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My basement bathroom has recently been remodeled, everything was working fine for a few weeks, but now all of a sudden I am hearing bubbles in the toilet when I shower, at which point the shower drain begins to back up. The shower drain runs downstream to the bathroom sink (which has a vent stack) then to the toilet. I have not had any problems with the sink drain slowing or backing up.. just the shower and toilet. Within an hour or so of the shower draining out I can use the toilet again without any problems, but when the shower is used again the same problem persists.. What is causing this?

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Are you sure that the shower goes to the sink, then toilet? If the sink is not affected, my guess would be that it sounds more like the sink is closet to your main pipe, while your shower and toilet are towards the end of a line which was not been properly vented. The vent allows the water to flow, but improper venting will create a vacuum, causing restricted flow and backups. In this case, the toilet is attempting to provide airflow, causing the bubbling sound. If it was recent, I would ask your remodeler to fix the problem. –  Jacob S Jul 1 '13 at 19:38
    
Do you have a septic system, or public sewer? If you have a septic system, has there been a lot of rain lately? –  Tester101 Jul 1 '13 at 22:57

2 Answers 2

Sounds like the main drain for the bathroom may be restricted.

As you shower the water doesn't drain away fast enough, and the plumbing begins to fill with water. As the pipes fill, air may be forced out through the toilet trap causing "bubbles". Since the tub is the lowest drain, the water backs up there first. If you continued to shower, you'd eventually see the toilet overflow as well (if the tub edge is higher than the toilet rim). If the tub was deep enough, you'd eventually see the sink overflow too.

If you look at this crude representation of your bathroom, you'll be able to see what I mean.

Bathroom

Now, if we add in a clog we can start to see what happens when you shower.

Bathroom with clog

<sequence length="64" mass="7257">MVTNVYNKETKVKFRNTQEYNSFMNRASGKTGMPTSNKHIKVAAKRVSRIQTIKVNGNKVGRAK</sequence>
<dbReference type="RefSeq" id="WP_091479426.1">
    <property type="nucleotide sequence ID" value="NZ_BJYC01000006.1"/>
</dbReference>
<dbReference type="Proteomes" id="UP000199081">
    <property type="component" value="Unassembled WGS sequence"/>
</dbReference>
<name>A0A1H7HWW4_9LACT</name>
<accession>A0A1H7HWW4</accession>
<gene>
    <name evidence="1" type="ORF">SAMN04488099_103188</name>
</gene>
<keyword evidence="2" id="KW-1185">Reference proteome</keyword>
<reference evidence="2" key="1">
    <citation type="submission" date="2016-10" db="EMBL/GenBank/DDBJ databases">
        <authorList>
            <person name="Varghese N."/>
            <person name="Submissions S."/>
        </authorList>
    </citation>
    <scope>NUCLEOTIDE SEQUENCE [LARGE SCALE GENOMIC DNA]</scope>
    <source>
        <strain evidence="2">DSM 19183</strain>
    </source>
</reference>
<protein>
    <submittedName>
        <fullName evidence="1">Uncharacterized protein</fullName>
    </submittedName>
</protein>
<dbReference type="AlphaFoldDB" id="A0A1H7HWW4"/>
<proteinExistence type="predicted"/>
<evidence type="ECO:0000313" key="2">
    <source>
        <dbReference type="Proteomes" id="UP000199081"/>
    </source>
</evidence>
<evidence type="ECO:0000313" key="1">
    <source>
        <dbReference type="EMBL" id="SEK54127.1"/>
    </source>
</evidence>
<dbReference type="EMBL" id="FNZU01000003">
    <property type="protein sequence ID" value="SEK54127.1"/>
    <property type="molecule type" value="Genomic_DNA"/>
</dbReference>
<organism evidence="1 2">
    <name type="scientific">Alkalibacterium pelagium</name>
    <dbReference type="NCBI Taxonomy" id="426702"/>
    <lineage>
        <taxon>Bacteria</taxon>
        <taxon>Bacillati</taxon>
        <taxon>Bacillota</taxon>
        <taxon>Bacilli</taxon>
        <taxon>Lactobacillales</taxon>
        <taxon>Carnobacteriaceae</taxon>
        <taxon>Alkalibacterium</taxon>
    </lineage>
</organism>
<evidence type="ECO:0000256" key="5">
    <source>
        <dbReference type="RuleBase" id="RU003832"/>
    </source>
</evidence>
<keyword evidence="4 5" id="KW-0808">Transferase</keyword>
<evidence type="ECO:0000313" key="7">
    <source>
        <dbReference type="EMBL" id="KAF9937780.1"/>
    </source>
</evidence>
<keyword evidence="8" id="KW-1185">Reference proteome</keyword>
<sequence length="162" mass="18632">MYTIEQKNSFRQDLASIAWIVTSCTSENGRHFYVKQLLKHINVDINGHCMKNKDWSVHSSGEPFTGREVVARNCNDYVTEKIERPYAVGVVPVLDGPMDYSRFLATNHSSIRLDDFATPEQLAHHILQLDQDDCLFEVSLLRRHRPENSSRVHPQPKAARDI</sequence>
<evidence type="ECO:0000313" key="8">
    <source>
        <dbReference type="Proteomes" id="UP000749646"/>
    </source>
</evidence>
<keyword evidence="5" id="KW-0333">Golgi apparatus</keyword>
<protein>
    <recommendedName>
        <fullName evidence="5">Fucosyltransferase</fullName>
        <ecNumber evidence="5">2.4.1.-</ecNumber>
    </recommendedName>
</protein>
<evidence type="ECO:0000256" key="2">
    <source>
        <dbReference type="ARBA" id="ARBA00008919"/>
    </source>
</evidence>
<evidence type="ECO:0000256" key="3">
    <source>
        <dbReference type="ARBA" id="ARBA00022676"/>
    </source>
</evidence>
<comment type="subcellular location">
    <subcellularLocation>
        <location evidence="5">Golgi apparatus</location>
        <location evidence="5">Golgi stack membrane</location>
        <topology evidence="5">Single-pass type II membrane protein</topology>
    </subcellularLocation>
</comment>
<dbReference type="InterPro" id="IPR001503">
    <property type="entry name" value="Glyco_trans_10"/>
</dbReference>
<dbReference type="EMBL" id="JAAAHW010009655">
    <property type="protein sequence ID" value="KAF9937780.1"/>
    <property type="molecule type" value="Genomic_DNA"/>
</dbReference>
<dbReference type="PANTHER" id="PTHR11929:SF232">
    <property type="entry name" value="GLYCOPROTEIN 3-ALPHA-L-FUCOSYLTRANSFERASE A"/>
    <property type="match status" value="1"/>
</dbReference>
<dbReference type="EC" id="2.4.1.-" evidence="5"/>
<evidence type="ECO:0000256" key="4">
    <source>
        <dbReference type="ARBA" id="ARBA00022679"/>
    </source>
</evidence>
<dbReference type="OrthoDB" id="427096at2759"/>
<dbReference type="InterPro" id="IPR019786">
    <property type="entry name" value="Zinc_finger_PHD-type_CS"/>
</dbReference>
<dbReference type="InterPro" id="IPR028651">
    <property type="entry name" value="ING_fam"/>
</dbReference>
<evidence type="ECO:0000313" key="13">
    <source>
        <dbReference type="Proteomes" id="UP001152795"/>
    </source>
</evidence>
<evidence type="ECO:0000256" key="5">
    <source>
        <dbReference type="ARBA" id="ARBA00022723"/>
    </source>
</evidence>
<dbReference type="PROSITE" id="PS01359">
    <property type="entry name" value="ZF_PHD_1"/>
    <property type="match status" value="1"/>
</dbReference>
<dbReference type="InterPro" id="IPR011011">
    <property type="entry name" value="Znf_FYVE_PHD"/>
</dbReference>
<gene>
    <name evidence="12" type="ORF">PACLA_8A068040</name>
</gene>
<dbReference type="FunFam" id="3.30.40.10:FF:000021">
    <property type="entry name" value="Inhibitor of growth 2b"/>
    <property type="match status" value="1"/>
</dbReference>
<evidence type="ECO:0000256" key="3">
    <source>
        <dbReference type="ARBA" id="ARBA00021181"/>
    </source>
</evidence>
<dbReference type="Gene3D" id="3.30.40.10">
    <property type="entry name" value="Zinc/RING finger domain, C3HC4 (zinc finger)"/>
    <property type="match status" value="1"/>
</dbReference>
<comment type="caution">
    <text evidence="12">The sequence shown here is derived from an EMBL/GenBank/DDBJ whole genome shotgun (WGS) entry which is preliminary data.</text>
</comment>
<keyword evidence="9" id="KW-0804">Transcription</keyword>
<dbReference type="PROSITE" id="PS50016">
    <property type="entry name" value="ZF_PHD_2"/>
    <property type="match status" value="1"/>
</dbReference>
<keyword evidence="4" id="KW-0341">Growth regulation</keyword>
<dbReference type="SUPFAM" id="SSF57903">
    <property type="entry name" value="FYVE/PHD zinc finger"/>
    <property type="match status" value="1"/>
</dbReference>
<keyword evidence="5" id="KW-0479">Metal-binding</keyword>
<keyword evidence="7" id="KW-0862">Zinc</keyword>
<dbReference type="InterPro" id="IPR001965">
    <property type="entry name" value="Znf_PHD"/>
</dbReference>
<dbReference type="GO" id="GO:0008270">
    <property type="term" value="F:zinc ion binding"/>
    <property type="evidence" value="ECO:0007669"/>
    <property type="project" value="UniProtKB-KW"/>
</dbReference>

As you shower the water cannot pass through the clog fast enough, and the pipes begin to fill.

Bathroom starting to back up

At this point, any air trapped in the line between the drain and the toilet trap will be forced out and bubble up trough the trap.

Air bubbling through the trap

As you continue to shower, the tub is the first to back up.

Bathtub backing up

Eventually, if you shower long enough the toilet could also overflow.

Toilet overflow

Depending on the height of the sink, quite a bit of the bathroom would have to fill before it overflowed.

enter image description here

The first thing I'd try is to clear the drain using a Plumber's snake. A hand auger would likely work, and can be purchased at a local hardware store fairly cheaply. Drill powered augers are also available for a bit higher price, but require a bit more of a gentle touch (and obviously a drill).

enter image description hereenter image description here


Another option is that the vent for the bathroom is clogged, or not sized appropriately. If vent stacks are not covered properly, leaves and other debris can become lodged in the pipe and prevent air flow. A clogged vent will cause the fixtures it's venting to drain slowly, and the results can be similar to a clog as described above.

As with the clog, the solution to clear the blocked vent is a Plumber's snake.

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On review -- I agree with this as being a plausible explanation (was originally my first thought, but I didn't account for the vent equilizing the system). When the backup occurs, the simple test would be to run the sink and check whether the water level in the shower goes up. –  Jacob S Jul 2 '13 at 12:47
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I love & hate snakes. When using a snake, be sure to take small steps. Run the snake in a short way, pull it out, clean it, then repeat a little further in. If you try to go the whole way at once, it will get stuck on a bunch of gunk and be very hard to remove & clean. It helps tremendously if you have access to a drain cleanout, so you don't have to push through the P-trap. Adding a clean out is a great project for the ambitious DIY-er who isn't afraid of the muck. –  Jay Bazuzi Jul 3 '13 at 19:21

I do not agree with Tester's assessment but I do agree with his pictures. If the shower is not vented the air in the pipe will go out the easiest place which is the toilet - and this is a plumbing design flaw. If you had a restriction then you would probably have water backup in shower.

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The OP said that the shower is backing up "at which point the shower drain begins to back up". –  Tester101 Jul 1 '13 at 22:53
    
a vent is not necessary for draining the water. It is only there for two reasons. 1, to allow for the escape of sewer gases. 2, to prevent siphoning out of the traps when water rushes past the opening. –  user18713 Dec 18 '13 at 22:32

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